Stody Lodge Gardens history
Stody Estate was originally part of Blickling Estate, the nearby National Trust property owned by the Marquis of Lothian and the birth place of Anne Boleyn. The original Stody Lodge, approached by a long drive flanked with magnificent Cynthia Rhododendron (still much admired by visitors today), was occupied from 1895 to 1926 by Lady Lothian and her husband, Mr Ernest Horsfall.
Mr Horsfall was a keen gardener and, early in the twentieth century, decided to clear and plant the large ‘dark and boggy’ area adjacent to the original lodge. Over the next 25 years the Azalea Water Gardens took shape and today, in this unlikely corner of North Norfolk, we understand it forms the largest single expanse of azalea mollis in the country (more than 2,000 plants over two acres.)
This first Stody Lodge finally succumbed to its third fire in a decade shortly after it was acquired by Lord Rothermere, the newspaper baron, in 1932.
In 1933, Rothermere commissioned a London architect, Walter Sarel, to design a new Stody Lodge with extensive gardens.
Lord Rothermere’s butler at Stody Lodge, Wilfred Chinnock, notes in his memoirs that when ‘His Lordship’ arrived from London he was always welcomed into the Lodge by two footmen standing either side of the opened front door:
‘…if he chose to walk past us with not as much as a word – and he often did just that – nobody would interrupt his train of thought, for he could have affairs of state on his mind and might walk straight past us across the hall and through the drawing room to the French windows and out onto the pleasure garden which was almost in a direct line from the front door and take a leisurely stroll by himself…’
He notes that there were seven gardeners working at the time producing a wide array of fresh fruit, vegetables and cut flowers for the lodge. ‘Down near the home farm were the glasshouses in which were grown cantaloupe melons, muscatel grapes, blue grapes and even pineapples, tomatoes and the most perfect houseplants and flowers always available in season.’
Reproduced with kind permission of publishers PJE Productions. ‘Chinnock – A Butler’s Story' is available as an ebook here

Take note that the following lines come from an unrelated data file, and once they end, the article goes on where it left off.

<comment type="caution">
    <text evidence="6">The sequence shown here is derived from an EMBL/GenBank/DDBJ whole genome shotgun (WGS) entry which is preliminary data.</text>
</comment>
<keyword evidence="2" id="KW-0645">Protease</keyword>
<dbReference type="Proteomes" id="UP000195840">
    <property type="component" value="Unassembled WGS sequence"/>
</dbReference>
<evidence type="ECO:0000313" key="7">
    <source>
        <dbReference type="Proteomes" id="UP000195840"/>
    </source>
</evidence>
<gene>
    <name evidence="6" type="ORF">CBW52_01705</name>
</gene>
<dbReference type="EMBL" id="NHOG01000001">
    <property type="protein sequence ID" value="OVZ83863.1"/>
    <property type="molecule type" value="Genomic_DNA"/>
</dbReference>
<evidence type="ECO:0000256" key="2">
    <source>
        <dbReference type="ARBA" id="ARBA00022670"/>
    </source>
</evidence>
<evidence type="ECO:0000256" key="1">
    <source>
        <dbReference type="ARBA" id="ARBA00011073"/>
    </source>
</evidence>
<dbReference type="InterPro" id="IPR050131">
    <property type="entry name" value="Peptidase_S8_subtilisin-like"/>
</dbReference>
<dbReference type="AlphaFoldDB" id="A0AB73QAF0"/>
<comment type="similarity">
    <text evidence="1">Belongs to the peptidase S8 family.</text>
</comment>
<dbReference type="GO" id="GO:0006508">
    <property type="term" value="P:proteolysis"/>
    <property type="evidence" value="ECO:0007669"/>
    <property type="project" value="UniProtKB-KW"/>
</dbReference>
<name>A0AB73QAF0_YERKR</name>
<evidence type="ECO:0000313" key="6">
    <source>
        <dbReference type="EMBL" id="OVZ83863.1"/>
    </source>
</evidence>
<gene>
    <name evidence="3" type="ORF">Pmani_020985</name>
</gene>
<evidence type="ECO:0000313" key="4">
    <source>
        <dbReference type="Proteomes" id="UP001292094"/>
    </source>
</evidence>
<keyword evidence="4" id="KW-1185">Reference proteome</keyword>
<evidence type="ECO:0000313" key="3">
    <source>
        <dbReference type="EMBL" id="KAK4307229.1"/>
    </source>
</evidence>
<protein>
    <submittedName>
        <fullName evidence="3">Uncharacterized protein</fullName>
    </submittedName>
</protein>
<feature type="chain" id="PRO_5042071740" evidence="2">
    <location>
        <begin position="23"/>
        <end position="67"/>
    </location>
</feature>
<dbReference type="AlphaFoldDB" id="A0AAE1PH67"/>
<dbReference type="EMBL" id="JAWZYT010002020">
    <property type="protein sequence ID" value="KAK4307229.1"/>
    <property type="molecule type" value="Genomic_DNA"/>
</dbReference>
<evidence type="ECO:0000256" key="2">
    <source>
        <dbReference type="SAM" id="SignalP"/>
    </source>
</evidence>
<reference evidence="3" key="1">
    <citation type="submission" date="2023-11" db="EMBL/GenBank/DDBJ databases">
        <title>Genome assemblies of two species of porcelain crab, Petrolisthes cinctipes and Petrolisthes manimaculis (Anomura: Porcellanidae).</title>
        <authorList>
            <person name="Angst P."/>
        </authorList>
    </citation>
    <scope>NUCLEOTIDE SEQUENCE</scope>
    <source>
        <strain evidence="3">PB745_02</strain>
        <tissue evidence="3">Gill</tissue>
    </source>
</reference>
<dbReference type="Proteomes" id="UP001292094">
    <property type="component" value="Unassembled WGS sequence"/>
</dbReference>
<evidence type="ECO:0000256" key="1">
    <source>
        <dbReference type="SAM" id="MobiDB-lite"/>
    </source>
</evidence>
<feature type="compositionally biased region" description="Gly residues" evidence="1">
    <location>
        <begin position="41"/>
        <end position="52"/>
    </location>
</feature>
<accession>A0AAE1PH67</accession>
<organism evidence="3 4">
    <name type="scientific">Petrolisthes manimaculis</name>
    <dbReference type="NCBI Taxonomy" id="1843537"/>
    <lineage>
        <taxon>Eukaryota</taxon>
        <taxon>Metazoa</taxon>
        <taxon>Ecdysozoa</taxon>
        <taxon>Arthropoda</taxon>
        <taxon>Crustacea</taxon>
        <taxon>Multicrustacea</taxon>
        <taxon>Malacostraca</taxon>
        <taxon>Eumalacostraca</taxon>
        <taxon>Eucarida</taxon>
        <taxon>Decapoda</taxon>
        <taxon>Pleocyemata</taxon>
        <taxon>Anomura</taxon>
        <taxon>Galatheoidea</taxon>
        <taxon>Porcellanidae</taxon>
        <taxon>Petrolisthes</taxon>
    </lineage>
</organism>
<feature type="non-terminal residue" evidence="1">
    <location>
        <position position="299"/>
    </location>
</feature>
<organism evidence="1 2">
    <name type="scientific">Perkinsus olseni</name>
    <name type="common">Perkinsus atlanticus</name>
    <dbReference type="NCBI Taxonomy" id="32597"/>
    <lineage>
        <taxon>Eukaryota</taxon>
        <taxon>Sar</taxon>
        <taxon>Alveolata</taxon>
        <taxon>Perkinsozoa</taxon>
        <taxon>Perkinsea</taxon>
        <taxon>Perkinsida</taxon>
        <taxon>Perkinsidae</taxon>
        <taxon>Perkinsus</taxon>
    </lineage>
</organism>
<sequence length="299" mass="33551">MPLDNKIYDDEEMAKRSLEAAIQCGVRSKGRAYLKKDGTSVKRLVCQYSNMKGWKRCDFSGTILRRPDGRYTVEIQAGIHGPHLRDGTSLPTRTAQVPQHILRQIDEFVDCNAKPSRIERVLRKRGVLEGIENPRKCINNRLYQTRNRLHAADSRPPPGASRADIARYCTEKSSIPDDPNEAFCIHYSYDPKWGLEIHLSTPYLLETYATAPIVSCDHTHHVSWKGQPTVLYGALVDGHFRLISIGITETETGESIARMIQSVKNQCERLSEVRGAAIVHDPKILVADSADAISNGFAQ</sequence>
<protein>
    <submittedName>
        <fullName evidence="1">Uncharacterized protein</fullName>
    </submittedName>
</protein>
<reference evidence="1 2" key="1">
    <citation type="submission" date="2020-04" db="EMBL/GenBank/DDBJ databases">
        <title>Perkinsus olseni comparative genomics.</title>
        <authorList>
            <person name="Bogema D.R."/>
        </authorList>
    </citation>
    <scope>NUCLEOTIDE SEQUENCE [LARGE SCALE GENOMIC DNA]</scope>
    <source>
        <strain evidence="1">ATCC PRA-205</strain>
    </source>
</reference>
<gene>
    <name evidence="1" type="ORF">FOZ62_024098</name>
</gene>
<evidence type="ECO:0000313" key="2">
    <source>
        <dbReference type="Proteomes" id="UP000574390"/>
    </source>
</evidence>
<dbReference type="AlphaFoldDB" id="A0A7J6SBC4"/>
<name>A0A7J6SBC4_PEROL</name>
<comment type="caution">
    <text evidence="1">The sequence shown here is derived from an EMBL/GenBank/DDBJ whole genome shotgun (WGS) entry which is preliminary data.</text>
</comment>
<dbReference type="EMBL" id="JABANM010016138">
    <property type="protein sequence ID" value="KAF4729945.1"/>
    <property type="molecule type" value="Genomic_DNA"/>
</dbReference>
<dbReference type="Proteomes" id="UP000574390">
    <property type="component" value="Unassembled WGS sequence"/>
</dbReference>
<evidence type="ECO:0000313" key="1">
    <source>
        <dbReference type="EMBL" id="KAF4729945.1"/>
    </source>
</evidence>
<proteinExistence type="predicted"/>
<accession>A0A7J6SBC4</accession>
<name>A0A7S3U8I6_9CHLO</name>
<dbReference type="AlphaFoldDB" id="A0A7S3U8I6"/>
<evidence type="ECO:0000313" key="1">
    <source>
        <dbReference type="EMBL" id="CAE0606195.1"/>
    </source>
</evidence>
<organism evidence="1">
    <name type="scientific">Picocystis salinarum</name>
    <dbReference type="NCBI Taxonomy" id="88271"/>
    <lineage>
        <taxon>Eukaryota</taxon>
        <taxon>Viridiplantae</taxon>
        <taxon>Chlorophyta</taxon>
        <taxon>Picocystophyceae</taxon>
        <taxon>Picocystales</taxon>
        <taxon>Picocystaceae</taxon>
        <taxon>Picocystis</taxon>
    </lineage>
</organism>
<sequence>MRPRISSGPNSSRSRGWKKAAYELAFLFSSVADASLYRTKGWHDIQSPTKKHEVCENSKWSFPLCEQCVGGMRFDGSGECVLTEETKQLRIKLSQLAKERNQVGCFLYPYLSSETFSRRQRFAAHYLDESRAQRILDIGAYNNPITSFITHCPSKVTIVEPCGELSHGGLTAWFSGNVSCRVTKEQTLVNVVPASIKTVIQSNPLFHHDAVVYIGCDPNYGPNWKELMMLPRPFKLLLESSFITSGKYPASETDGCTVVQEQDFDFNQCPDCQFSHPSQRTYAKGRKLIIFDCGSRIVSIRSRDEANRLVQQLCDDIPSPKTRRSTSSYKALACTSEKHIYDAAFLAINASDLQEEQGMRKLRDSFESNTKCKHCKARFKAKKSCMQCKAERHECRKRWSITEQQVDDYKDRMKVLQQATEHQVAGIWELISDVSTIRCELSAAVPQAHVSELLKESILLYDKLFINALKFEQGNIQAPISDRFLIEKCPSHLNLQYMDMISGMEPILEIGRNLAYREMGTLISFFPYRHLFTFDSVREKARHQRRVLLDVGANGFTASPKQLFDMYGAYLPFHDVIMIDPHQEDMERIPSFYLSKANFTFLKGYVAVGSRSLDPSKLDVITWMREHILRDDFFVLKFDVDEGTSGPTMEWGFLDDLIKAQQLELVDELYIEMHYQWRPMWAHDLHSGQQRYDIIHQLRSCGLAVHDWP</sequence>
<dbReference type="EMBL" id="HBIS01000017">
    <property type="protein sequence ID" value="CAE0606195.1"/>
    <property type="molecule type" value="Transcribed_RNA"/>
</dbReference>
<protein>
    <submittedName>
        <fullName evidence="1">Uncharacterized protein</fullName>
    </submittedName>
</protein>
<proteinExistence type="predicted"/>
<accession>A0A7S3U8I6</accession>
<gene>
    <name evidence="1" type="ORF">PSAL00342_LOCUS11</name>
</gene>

During the first part of the Second World War Stody Lodge was commandeered by the Royal Army Medical Corps and used as a convalescent home. One of its patients, the late Claude Hopper, remained to work in the house and garden for another 60 years. His wife Cynthia continued to live on Stody Estate until recently.
In 1941, Lord Rothermere sold Stody Estate to George Knight of G.C. and F.C. Knight and Co. and the lodge became his home until his death in 1963. At that time there were many gardeners and large glasshouses growing carnations for the commercial market.
Following the death of George Knight, the Estate passed to his stepson, Ian MacNicol, who took up the reins aged just 22. The gardens at this time were very formal. Different species of rhododendron and azalea had been added over the years from its original 1930s design, there was a formal rose garden and the borders mainly filled with annuals such as geraniums and lobelia. In 1974, Ian married Adel Richmond-Watson. Stody Lodge and its gardens provided a wonderful family home in which to bring up their four children. Over the next forty years, Adel MacNicol’s love of soft herbaceous borders and her creative flair served to enhance the garden’s original formal planting. Herbaceous borders were created, initially around the swimming pool, and later either side of the large blue door to the teas and along the terrace. Many more ornamental trees, particularly magnolias, camellias and acers were added, and the vegetable garden extended. The pristine lawn learnt to sustain such things as bicycles, climbing frames and birthday parties.
During the last few years there has been an extensive amount of development, mostly intentional but some brought about by damage from severe winds or heavy snowfalls. Despite this, great care has been taken so that the basic layout and form are the same today as when the gardens were first laid out in 1932.